The Greek that is translated as “confesses the Son” or “acknowledges the Son” in English is translated in Mbandja as “whoever says openly that he has faith in the Son.”
The Greek that is translated as “promise” in English is translated in Mbandja as “the thing which he said he would certainly give.”
The Greek that is translated in English as “uphold the law” is translated in Nuer as “make the law true.”
The Hebrew that is translated in English as “(go) take (yourself) a wife” is translated in Meru as “go buy (marry) buy a prostitute.’ “In Meru, ‘buy’ is used for ‘marry.’ In churches, a new expression ‘take’ is gaining ground (being more respectful, it is thought). But the common way of referring to marriage is by using the verb ‘buy.'”
The Greek that is translated in English as “baptized into Jesus Christ” is translated in Nuer as “in union with Jesus Christ.”
The Hebrew that is translated as “My Baal” in English presented an “interesting problem in Meru: the pronoun concord on ‘my’ will indicate whether ‘Baal’ is a living being or not. It is either BAALI WAAKWA (Baal being a living being) or BAALI YAAKWA (Baal being a thing, an idol). But since one can hardly call God a non-living being, it was suggested to use WAAKWA.”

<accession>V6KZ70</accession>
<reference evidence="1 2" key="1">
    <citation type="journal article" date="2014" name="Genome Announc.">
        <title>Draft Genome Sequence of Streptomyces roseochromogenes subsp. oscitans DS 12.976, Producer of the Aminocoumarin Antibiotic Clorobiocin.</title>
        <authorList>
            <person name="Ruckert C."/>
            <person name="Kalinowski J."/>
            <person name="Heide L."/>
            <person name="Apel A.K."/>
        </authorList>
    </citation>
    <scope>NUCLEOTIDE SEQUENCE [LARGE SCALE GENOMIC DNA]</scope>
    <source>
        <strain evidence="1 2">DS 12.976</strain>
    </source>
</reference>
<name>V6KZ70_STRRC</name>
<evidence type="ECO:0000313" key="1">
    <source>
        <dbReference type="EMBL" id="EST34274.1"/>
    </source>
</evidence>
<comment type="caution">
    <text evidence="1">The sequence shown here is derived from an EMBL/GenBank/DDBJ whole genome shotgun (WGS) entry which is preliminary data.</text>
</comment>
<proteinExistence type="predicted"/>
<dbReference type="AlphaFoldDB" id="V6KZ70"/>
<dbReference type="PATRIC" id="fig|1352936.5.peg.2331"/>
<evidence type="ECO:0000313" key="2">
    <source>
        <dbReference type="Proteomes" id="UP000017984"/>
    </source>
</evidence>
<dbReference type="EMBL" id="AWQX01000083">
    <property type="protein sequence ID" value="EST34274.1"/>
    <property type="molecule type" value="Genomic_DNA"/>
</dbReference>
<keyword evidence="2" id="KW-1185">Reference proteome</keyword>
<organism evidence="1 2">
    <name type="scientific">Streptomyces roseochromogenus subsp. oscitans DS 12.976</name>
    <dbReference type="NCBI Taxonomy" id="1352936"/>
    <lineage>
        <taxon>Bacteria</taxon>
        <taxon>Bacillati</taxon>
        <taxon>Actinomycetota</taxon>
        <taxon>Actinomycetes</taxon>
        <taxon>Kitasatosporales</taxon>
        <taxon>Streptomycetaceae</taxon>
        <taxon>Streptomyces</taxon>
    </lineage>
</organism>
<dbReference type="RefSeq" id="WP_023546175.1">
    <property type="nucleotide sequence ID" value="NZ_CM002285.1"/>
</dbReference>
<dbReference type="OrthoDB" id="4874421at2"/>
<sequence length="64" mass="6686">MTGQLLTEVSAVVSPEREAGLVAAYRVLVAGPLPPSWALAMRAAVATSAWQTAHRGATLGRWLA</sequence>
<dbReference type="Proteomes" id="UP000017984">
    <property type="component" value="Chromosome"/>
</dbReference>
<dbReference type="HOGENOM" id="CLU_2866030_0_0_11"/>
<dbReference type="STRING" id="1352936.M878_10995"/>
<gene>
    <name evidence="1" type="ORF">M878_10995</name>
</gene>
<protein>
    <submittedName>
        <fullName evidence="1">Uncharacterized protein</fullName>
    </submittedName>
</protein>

The Hebrew that is translated as “brought her to the man (or: him)” is translated in Northeastern Dinka grammatically ambiguously since 3rd person pronouns do not show any gender distinction: “brought him/her to the man.”
The Hebrew that is translated as “(let there be) light” is translated in Sango as “let the weather become clear.” “Sango has no equivalent for ‘light.’ Light is indicated by its source (lamp, sun, fire), or by its effect: ‘everything becomes clear’ or ‘that which allows one to see clearly.'”
The Greek that is often translated in English as “I will bless those who bless you, and the one who curses you I will curse” is translated in Shilluk as “I will bless those who pray for a blessing for you, and those who call a curse upon you I will call to be cursed.” In Shilluk only God can give blessings and cannot curse people.
The Greek that is translated in English as “confirmed” is translated in Kuria as “completely fulfilled.”
The translation of this verse in Taita is back-translated as: “I will make them of one mind, I will give them a new spirit, I will remove their heart of stone and give them an obeying heart” (Nani nichawibonya wikaie na nia imweri, na kungira roho mbishi andenyi kwawo. Nichainja ija ngolo ikurie sa igho ifume andenyi kwawo, nani nichawineka ngolo esikira).
Unlike the Hebrew text that uses the word leb (לֵ֣ב) (translated as “heart” in English) three times, the Taita translation uses “mind” in its first occurrence in this verse.